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Pulp is a student publication based at the University of Sydney.

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"I Fuck A Lot"

"I Fuck A Lot"

I recently saw Michelle Law’s play “Single Asian Female” at the Belvoir. After the show, I decided not to review it. It was such an intimate portrayal of three Chinese women – bound by blood – and their struggles (and joys) that immigration to Australia caused them, that I felt shy to comment on them. The play was often funny, but there was an underlying pain to it – and while I recognised it, it most likely resonated with the Asian audience much than everyone else.
 
I don’t feel the same shyness with Michelle Lee’s play “Going Down”, which is currently running at the Wharf by the Sydney Theatre Company. It centres around Natalie Wang, an Australian-Chinese Writer who googles “Am I first or second generation” at night and has her first novel published, Banana Girl. Her set is the Melbourne hipster scene and she has no, absolutely no interest in heartfelt immigration stories. What she wants is cock. And what she writes about, is her experience with cock. Banana Girl is a sex memoir that doesn’t hold back – unfortunately, a few months after its publications, it threatens to become a shelf warmer. A new book must be written, she decides. And she wants it to be even bolder than her debut. 100 Cocks in 100 Nights is the envisioned title – and Natalie gets started on her research immediately.
 
All could be good if it wasn’t for Lu Lu Jayadi. The young Australian-Indonesian writer does exactly what the audience wants: she publishes heartfelt immigration memoirs about her mother, her father, her culture – and everyone loves them. She represents everything Natalie hates – but there is the ironic twist: Lu Lu loves Banana Girl. She promises Natalie to put her in touch with her publisher and Natalie – suddenly gripped with self-doubt – tries to conceptualise another book, an “ethnic” book about her family, about her mother’s risky flight from Laos to Thailand to Australia. Obviously, that doesn’t go quite as planned.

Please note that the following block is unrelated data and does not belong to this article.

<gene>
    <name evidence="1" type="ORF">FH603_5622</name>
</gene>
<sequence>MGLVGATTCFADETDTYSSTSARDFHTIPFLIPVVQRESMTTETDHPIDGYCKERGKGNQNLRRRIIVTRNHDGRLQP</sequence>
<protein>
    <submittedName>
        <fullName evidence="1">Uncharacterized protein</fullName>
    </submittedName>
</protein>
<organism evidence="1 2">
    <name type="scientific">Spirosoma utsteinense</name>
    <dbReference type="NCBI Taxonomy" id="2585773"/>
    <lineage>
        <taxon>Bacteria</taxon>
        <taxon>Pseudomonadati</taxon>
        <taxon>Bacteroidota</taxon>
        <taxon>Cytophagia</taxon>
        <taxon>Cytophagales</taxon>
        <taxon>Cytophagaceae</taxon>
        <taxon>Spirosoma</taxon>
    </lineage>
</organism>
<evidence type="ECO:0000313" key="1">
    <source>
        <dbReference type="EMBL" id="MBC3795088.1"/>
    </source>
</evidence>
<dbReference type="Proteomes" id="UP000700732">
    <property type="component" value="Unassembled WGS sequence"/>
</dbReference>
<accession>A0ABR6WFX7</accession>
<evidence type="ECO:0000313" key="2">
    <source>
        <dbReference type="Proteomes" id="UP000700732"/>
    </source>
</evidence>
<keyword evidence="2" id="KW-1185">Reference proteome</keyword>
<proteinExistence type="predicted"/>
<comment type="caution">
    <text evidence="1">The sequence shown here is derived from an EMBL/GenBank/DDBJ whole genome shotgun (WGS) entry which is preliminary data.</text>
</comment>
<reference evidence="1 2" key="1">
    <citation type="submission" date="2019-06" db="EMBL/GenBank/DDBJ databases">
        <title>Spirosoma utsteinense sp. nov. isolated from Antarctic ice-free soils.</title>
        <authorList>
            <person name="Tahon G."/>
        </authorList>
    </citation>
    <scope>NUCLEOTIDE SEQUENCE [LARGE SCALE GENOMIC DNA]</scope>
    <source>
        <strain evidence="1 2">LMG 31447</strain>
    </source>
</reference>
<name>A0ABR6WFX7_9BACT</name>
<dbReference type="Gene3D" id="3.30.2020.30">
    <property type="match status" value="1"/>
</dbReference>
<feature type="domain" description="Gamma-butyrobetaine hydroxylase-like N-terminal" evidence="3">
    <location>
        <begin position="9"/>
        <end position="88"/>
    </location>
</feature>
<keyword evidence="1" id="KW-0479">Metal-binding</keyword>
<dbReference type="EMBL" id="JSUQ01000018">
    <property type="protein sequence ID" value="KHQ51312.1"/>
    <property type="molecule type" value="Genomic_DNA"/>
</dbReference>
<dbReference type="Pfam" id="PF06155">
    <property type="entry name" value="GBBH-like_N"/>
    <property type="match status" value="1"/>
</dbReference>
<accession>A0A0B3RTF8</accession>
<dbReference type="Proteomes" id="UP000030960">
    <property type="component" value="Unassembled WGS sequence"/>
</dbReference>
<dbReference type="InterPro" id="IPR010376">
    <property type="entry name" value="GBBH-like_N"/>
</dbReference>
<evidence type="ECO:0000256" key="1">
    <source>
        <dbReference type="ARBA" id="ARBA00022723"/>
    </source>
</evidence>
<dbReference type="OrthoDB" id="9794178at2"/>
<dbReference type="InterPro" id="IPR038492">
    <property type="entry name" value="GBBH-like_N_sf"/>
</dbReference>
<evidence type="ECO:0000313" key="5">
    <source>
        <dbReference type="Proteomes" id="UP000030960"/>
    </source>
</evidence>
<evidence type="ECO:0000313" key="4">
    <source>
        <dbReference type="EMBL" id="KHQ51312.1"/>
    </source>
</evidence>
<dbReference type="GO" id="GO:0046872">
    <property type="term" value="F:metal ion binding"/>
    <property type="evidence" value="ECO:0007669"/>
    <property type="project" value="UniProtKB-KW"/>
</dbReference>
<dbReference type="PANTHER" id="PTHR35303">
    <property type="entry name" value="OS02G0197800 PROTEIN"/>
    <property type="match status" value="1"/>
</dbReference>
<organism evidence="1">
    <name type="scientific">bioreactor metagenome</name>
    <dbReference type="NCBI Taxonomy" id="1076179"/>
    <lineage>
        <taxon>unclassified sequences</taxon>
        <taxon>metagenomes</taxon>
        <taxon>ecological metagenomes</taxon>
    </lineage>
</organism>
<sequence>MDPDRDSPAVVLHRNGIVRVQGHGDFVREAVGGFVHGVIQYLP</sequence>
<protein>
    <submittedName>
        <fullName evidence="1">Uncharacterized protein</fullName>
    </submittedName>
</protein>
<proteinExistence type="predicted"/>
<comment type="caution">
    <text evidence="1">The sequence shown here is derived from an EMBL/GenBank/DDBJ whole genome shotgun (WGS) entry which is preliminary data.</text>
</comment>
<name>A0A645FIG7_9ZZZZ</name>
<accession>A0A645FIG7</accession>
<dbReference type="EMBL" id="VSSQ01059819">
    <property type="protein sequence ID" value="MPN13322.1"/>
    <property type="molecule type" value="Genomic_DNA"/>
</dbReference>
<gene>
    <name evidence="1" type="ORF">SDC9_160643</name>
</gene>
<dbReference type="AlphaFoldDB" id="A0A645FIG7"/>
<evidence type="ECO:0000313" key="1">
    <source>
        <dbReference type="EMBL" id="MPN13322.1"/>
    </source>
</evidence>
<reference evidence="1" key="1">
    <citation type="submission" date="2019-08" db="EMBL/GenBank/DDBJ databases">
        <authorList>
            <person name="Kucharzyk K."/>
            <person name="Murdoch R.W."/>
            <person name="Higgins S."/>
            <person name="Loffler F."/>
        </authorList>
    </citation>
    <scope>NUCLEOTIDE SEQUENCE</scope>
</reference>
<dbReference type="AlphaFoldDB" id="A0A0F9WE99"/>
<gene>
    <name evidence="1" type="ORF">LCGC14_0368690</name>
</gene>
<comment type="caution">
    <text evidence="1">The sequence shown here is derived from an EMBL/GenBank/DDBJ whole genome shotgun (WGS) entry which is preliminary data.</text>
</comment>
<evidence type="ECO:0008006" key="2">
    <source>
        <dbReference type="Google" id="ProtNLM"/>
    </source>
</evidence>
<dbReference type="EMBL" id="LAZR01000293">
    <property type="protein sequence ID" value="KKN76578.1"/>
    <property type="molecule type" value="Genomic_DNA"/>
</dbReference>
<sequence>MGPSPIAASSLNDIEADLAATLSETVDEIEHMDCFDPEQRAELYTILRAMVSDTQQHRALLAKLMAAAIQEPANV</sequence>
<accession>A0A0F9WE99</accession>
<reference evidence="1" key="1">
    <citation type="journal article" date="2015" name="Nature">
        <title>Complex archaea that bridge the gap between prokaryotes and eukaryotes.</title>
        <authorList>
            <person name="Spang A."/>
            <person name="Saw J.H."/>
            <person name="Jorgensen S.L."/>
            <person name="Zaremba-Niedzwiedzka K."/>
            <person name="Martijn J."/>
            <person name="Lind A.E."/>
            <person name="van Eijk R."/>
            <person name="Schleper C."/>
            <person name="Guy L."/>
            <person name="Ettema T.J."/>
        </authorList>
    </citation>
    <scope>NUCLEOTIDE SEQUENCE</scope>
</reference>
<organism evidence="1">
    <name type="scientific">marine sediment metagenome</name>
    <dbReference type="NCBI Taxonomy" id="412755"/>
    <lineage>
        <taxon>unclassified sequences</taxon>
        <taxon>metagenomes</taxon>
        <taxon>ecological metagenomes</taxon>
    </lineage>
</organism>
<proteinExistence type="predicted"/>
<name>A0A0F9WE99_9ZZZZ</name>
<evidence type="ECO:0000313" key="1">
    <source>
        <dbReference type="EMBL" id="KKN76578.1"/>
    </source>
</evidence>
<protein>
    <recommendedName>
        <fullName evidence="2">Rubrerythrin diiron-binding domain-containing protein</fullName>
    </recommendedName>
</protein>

There is much in this play that’s hilariously funny – from the big scenes with Natalie and her twentysomething hipster friends to the small ones that depict the life on Melbourne’s streets accurately. Natalie is portrayed by the excellent Catherine Davies, who puts her whole body in action. She kicks, she runs, she screams, she fucks, she vomits, she cries – and she’s horribly annoying in her Gen Y self-righteousness. Her friends Matt (Paul Blenheim) and Tilda (Naomi Rukavina) are only marginally more likeable – while they all live in their inner city bubble, those two at least are able to snap out of it when it’s necessary. Both actors play a whole variety of roles – and so do Jenny Wu, who plays Lu Lu Jayadi and Natalie’s mother, and Josh Price, who seems to pick up every single role that’s left in the ensemble, which includes a barista, a librarian and several fuck-buddies of Natalie.
 
“People from migrant communities are expected to tell stories that are representative of that experience,” says playwright Michelle Lee. It ties in with the question so many people have to endure again and again: “But where are you really from?” Natalie Wang is tired of this. And she has every right to be. Go forth and write 100 Cocks in 100 Nights. And do it proudly.
 
Spoiler: She doesn’t write her book. But she finds her way.
 

“Going Down” is on until May 5 at the Wharf 2 Theatre. Tickets: Under 30 are $37, Concession are $42. More information here.

Image credit: Brett Boardmann / Sydney Theatre Company

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